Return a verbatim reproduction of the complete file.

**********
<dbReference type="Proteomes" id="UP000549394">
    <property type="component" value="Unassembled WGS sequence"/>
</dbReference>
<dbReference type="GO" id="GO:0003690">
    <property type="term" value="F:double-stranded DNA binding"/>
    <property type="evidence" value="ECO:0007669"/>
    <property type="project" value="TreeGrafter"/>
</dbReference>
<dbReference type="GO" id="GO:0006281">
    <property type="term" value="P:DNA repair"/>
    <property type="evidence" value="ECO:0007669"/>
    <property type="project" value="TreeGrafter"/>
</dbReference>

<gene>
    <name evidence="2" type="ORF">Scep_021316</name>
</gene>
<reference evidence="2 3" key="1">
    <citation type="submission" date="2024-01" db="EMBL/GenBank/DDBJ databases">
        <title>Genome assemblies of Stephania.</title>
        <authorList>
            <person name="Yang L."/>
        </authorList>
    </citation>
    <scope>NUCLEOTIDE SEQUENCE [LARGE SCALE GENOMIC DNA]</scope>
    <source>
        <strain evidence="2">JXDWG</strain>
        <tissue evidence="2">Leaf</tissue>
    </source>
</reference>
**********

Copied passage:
<dbReference type="Proteomes" id="UP000549394">
    <property type="component" value="Unassembled WGS sequence"/>
</dbReference>
<dbReference type="GO" id="GO:0003690">
    <property type="term" value="F:double-stranded DNA binding"/>
    <property type="evidence" value="ECO:0007669"/>
    <property type="project" value="TreeGrafter"/>
</dbReference>
<dbReference type="GO" id="GO:0006281">
    <property type="term" value="P:DNA repair"/>
    <property type="evidence" value="ECO:0007669"/>
    <property type="project" value="TreeGrafter"/>
</dbReference>

<gene>
    <name evidence="2" type="ORF">Scep_021316</name>
</gene>
<reference evidence="2 3" key="1">
    <citation type="submission" date="2024-01" db="EMBL/GenBank/DDBJ databases">
        <title>Genome assemblies of Stephania.</title>
        <authorList>
            <person name="Yang L."/>
        </authorList>
    </citation>
    <scope>NUCLEOTIDE SEQUENCE [LARGE SCALE GENOMIC DNA]</scope>
    <source>
        <strain evidence="2">JXDWG</strain>
        <tissue evidence="2">Leaf</tissue>
    </source>
</reference>